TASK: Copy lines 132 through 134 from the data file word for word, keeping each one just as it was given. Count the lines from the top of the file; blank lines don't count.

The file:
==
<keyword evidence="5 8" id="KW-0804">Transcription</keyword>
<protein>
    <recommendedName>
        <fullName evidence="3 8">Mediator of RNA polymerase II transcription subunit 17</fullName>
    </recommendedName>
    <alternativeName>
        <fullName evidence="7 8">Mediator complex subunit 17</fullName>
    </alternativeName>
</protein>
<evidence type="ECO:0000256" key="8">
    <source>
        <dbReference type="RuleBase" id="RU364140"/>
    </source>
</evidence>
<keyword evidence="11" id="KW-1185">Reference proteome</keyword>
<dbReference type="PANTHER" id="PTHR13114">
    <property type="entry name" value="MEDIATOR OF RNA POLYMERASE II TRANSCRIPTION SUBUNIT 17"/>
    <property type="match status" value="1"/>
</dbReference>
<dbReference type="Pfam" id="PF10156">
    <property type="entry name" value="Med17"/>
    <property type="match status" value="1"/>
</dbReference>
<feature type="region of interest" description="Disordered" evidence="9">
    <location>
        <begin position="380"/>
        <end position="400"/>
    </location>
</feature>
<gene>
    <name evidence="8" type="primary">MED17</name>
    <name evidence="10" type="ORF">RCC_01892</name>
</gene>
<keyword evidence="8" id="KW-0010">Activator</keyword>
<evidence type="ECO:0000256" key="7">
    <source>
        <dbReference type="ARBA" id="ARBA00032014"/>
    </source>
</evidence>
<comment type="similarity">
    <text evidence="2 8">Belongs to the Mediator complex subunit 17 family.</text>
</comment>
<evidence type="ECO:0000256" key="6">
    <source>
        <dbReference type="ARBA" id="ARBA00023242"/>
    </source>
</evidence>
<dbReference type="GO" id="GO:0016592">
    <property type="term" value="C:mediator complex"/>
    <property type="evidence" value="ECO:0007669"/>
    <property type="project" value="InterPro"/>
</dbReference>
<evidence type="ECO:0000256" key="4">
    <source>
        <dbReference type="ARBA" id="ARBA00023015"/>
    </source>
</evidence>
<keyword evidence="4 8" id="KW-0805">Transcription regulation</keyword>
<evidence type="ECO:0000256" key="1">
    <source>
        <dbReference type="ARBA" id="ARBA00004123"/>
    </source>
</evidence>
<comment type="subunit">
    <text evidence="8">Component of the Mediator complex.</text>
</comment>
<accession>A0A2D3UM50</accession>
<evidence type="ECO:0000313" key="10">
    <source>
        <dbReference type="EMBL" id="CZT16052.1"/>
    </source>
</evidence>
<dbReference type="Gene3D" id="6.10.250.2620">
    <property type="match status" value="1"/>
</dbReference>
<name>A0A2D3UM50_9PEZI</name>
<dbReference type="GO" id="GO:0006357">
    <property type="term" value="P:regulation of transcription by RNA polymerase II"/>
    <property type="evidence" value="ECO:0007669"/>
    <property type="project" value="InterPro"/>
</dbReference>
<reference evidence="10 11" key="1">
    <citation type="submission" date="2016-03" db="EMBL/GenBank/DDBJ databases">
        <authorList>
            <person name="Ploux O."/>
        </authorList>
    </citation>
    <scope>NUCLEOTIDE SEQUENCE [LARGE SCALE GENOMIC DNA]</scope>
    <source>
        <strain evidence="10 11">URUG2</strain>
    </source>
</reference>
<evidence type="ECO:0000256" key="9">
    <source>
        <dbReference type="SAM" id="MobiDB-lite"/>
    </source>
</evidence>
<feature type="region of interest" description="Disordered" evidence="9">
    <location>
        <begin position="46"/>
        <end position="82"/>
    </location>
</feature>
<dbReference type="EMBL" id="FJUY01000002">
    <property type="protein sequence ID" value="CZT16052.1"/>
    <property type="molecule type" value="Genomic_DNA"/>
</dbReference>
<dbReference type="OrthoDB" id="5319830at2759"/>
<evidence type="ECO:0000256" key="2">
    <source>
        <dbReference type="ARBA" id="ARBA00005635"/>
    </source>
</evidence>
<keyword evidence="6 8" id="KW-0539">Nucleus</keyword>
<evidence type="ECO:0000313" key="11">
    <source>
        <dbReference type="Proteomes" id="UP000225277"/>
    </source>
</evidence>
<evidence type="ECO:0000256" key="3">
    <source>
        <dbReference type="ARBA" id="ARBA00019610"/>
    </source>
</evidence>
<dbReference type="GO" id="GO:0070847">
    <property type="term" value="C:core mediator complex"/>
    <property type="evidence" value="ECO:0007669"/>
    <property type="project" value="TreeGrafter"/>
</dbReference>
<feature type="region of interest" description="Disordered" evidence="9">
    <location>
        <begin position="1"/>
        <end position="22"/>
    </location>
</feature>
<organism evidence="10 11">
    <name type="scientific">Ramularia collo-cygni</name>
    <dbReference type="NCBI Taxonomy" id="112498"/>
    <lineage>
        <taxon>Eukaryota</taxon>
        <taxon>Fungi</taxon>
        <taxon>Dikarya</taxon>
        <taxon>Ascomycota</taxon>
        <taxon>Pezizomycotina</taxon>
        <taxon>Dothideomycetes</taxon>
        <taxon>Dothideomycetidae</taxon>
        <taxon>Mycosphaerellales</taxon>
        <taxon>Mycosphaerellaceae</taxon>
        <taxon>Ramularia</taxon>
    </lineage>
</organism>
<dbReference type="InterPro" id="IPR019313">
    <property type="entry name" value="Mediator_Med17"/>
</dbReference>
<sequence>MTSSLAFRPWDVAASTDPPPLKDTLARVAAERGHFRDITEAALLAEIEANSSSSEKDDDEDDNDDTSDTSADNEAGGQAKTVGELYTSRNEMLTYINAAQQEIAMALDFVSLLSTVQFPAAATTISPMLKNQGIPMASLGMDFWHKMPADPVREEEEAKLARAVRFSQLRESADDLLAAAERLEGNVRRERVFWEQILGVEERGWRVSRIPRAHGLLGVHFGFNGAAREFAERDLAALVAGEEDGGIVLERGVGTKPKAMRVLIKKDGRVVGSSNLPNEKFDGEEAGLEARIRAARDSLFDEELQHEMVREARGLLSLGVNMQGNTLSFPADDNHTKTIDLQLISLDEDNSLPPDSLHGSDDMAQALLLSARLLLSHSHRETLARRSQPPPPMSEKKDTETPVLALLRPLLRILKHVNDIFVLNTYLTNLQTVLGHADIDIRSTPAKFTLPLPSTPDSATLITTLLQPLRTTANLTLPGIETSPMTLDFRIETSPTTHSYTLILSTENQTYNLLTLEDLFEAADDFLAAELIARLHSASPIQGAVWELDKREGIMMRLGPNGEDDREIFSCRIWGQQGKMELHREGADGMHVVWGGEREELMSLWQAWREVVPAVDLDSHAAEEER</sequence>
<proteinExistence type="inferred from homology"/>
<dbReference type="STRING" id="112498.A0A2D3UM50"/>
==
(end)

        <begin position="1"/>
        <end position="22"/>
    </location>